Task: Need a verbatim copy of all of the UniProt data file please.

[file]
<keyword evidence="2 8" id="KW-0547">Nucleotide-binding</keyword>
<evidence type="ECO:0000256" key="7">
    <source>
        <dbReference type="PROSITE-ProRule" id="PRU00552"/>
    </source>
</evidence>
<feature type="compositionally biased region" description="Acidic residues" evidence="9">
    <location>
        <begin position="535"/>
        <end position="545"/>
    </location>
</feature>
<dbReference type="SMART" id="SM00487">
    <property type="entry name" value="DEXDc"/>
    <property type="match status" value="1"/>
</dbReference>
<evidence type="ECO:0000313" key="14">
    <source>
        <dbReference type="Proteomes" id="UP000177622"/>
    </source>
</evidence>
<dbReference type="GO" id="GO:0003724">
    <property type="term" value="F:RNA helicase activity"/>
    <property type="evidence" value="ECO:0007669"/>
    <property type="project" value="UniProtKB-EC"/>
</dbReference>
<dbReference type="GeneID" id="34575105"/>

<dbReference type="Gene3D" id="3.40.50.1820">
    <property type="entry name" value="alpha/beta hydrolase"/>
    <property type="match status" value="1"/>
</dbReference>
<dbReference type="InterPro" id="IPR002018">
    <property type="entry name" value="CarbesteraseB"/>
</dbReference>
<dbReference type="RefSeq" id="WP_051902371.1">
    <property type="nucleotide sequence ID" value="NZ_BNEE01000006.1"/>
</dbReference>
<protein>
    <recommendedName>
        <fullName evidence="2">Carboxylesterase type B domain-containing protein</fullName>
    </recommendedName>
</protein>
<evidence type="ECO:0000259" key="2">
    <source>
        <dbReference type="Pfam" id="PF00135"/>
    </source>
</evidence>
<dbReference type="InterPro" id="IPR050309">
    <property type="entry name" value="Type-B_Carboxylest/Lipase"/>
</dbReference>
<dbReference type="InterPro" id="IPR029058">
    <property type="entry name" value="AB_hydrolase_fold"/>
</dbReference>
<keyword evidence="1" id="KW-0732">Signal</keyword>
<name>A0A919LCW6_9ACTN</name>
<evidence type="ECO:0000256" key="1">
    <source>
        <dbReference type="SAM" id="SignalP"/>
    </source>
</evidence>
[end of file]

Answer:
<keyword evidence="2 8" id="KW-0547">Nucleotide-binding</keyword>
<evidence type="ECO:0000256" key="7">
    <source>
        <dbReference type="PROSITE-ProRule" id="PRU00552"/>
    </source>
</evidence>
<feature type="compositionally biased region" description="Acidic residues" evidence="9">
    <location>
        <begin position="535"/>
        <end position="545"/>
    </location>
</feature>
<dbReference type="SMART" id="SM00487">
    <property type="entry name" value="DEXDc"/>
    <property type="match status" value="1"/>
</dbReference>
<evidence type="ECO:0000313" key="14">
    <source>
        <dbReference type="Proteomes" id="UP000177622"/>
    </source>
</evidence>
<dbReference type="GO" id="GO:0003724">
    <property type="term" value="F:RNA helicase activity"/>
    <property type="evidence" value="ECO:0007669"/>
    <property type="project" value="UniProtKB-EC"/>
</dbReference>
<dbReference type="GeneID" id="34575105"/>

<dbReference type="Gene3D" id="3.40.50.1820">
    <property type="entry name" value="alpha/beta hydrolase"/>
    <property type="match status" value="1"/>
</dbReference>
<dbReference type="InterPro" id="IPR002018">
    <property type="entry name" value="CarbesteraseB"/>
</dbReference>
<dbReference type="RefSeq" id="WP_051902371.1">
    <property type="nucleotide sequence ID" value="NZ_BNEE01000006.1"/>
</dbReference>
<protein>
    <recommendedName>
        <fullName evidence="2">Carboxylesterase type B domain-containing protein</fullName>
    </recommendedName>
</protein>
<evidence type="ECO:0000259" key="2">
    <source>
        <dbReference type="Pfam" id="PF00135"/>
    </source>
</evidence>
<dbReference type="InterPro" id="IPR050309">
    <property type="entry name" value="Type-B_Carboxylest/Lipase"/>
</dbReference>
<dbReference type="InterPro" id="IPR029058">
    <property type="entry name" value="AB_hydrolase_fold"/>
</dbReference>
<keyword evidence="1" id="KW-0732">Signal</keyword>
<name>A0A919LCW6_9ACTN</name>
<evidence type="ECO:0000256" key="1">
    <source>
        <dbReference type="SAM" id="SignalP"/>
    </source>
</evidence>